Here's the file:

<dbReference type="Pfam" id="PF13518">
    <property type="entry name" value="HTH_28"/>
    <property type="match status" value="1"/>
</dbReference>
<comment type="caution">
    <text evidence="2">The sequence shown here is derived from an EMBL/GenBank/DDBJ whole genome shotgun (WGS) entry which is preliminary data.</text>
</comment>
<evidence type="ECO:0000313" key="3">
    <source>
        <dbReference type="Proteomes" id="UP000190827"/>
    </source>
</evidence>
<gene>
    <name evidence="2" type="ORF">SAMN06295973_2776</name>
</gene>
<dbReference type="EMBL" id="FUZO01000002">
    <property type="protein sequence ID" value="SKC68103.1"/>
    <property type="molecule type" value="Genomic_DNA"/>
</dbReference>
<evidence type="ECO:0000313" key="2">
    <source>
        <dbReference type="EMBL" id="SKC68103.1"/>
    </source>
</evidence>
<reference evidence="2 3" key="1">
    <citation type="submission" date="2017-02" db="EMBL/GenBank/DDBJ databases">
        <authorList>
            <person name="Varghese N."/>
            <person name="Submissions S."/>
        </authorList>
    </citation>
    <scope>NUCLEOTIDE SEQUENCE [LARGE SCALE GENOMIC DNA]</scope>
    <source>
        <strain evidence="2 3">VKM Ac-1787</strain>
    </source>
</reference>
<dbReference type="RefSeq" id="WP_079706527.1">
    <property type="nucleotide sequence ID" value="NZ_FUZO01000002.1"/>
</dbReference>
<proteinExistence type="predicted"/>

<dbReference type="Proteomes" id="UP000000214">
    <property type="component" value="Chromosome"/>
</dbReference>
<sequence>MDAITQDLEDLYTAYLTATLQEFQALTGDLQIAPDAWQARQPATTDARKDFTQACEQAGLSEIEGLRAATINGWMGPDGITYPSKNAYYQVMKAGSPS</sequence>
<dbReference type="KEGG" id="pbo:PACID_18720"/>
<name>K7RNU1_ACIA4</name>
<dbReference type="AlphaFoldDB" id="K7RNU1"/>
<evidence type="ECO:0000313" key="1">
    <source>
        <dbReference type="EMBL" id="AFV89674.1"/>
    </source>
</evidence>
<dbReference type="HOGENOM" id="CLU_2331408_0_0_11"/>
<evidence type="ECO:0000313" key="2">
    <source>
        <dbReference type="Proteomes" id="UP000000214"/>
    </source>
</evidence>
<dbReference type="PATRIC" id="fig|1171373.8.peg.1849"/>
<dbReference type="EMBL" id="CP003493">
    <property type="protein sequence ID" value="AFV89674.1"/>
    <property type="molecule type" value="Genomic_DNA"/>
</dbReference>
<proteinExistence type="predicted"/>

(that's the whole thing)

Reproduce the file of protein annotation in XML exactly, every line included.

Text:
<dbReference type="Pfam" id="PF13518">
    <property type="entry name" value="HTH_28"/>
    <property type="match status" value="1"/>
</dbReference>
<comment type="caution">
    <text evidence="2">The sequence shown here is derived from an EMBL/GenBank/DDBJ whole genome shotgun (WGS) entry which is preliminary data.</text>
</comment>
<evidence type="ECO:0000313" key="3">
    <source>
        <dbReference type="Proteomes" id="UP000190827"/>
    </source>
</evidence>
<gene>
    <name evidence="2" type="ORF">SAMN06295973_2776</name>
</gene>
<dbReference type="EMBL" id="FUZO01000002">
    <property type="protein sequence ID" value="SKC68103.1"/>
    <property type="molecule type" value="Genomic_DNA"/>
</dbReference>
<evidence type="ECO:0000313" key="2">
    <source>
        <dbReference type="EMBL" id="SKC68103.1"/>
    </source>
</evidence>
<reference evidence="2 3" key="1">
    <citation type="submission" date="2017-02" db="EMBL/GenBank/DDBJ databases">
        <authorList>
            <person name="Varghese N."/>
            <person name="Submissions S."/>
        </authorList>
    </citation>
    <scope>NUCLEOTIDE SEQUENCE [LARGE SCALE GENOMIC DNA]</scope>
    <source>
        <strain evidence="2 3">VKM Ac-1787</strain>
    </source>
</reference>
<dbReference type="RefSeq" id="WP_079706527.1">
    <property type="nucleotide sequence ID" value="NZ_FUZO01000002.1"/>
</dbReference>
<proteinExistence type="predicted"/>

<dbReference type="Proteomes" id="UP000000214">
    <property type="component" value="Chromosome"/>
</dbReference>
<sequence>MDAITQDLEDLYTAYLTATLQEFQALTGDLQIAPDAWQARQPATTDARKDFTQACEQAGLSEIEGLRAATINGWMGPDGITYPSKNAYYQVMKAGSPS</sequence>
<dbReference type="KEGG" id="pbo:PACID_18720"/>
<name>K7RNU1_ACIA4</name>
<dbReference type="AlphaFoldDB" id="K7RNU1"/>
<evidence type="ECO:0000313" key="1">
    <source>
        <dbReference type="EMBL" id="AFV89674.1"/>
    </source>
</evidence>
<dbReference type="HOGENOM" id="CLU_2331408_0_0_11"/>
<evidence type="ECO:0000313" key="2">
    <source>
        <dbReference type="Proteomes" id="UP000000214"/>
    </source>
</evidence>
<dbReference type="PATRIC" id="fig|1171373.8.peg.1849"/>
<dbReference type="EMBL" id="CP003493">
    <property type="protein sequence ID" value="AFV89674.1"/>
    <property type="molecule type" value="Genomic_DNA"/>
</dbReference>
<proteinExistence type="predicted"/>